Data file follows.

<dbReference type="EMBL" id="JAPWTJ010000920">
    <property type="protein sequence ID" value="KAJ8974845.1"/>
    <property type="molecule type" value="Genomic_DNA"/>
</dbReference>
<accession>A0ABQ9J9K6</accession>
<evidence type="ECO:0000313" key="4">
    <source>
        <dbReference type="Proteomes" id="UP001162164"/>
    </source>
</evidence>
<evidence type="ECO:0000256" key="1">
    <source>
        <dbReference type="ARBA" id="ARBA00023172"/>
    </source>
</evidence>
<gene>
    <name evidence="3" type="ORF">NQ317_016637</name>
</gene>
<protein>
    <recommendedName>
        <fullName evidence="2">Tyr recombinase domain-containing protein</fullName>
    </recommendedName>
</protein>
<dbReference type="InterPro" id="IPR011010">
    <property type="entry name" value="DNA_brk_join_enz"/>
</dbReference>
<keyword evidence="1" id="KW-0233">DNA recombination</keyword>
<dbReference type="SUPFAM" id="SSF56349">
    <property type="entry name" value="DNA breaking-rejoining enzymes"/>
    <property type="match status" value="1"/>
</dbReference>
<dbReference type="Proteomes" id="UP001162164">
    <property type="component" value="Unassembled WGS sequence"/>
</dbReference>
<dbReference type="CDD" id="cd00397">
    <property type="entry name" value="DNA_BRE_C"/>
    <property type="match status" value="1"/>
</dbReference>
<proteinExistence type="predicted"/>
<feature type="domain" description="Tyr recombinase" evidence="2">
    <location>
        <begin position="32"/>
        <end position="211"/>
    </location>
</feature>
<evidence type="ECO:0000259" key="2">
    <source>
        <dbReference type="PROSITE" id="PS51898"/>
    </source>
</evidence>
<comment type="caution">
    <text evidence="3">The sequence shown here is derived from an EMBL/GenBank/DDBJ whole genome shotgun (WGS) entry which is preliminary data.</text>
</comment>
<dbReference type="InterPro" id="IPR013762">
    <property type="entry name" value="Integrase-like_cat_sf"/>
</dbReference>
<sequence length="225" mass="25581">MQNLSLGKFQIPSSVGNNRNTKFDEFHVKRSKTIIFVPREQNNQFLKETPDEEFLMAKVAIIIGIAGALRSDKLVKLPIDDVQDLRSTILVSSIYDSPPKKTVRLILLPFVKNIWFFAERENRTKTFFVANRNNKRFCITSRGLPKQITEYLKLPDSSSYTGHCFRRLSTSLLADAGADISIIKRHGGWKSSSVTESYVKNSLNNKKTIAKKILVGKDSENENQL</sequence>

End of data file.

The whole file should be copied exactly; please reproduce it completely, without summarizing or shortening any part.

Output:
<dbReference type="EMBL" id="JAPWTJ010000920">
    <property type="protein sequence ID" value="KAJ8974845.1"/>
    <property type="molecule type" value="Genomic_DNA"/>
</dbReference>
<accession>A0ABQ9J9K6</accession>
<evidence type="ECO:0000313" key="4">
    <source>
        <dbReference type="Proteomes" id="UP001162164"/>
    </source>
</evidence>
<evidence type="ECO:0000256" key="1">
    <source>
        <dbReference type="ARBA" id="ARBA00023172"/>
    </source>
</evidence>
<gene>
    <name evidence="3" type="ORF">NQ317_016637</name>
</gene>
<protein>
    <recommendedName>
        <fullName evidence="2">Tyr recombinase domain-containing protein</fullName>
    </recommendedName>
</protein>
<dbReference type="InterPro" id="IPR011010">
    <property type="entry name" value="DNA_brk_join_enz"/>
</dbReference>
<keyword evidence="1" id="KW-0233">DNA recombination</keyword>
<dbReference type="SUPFAM" id="SSF56349">
    <property type="entry name" value="DNA breaking-rejoining enzymes"/>
    <property type="match status" value="1"/>
</dbReference>
<dbReference type="Proteomes" id="UP001162164">
    <property type="component" value="Unassembled WGS sequence"/>
</dbReference>
<dbReference type="CDD" id="cd00397">
    <property type="entry name" value="DNA_BRE_C"/>
    <property type="match status" value="1"/>
</dbReference>
<proteinExistence type="predicted"/>
<feature type="domain" description="Tyr recombinase" evidence="2">
    <location>
        <begin position="32"/>
        <end position="211"/>
    </location>
</feature>
<evidence type="ECO:0000259" key="2">
    <source>
        <dbReference type="PROSITE" id="PS51898"/>
    </source>
</evidence>
<comment type="caution">
    <text evidence="3">The sequence shown here is derived from an EMBL/GenBank/DDBJ whole genome shotgun (WGS) entry which is preliminary data.</text>
</comment>
<dbReference type="InterPro" id="IPR013762">
    <property type="entry name" value="Integrase-like_cat_sf"/>
</dbReference>
<sequence length="225" mass="25581">MQNLSLGKFQIPSSVGNNRNTKFDEFHVKRSKTIIFVPREQNNQFLKETPDEEFLMAKVAIIIGIAGALRSDKLVKLPIDDVQDLRSTILVSSIYDSPPKKTVRLILLPFVKNIWFFAERENRTKTFFVANRNNKRFCITSRGLPKQITEYLKLPDSSSYTGHCFRRLSTSLLADAGADISIIKRHGGWKSSSVTESYVKNSLNNKKTIAKKILVGKDSENENQL</sequence>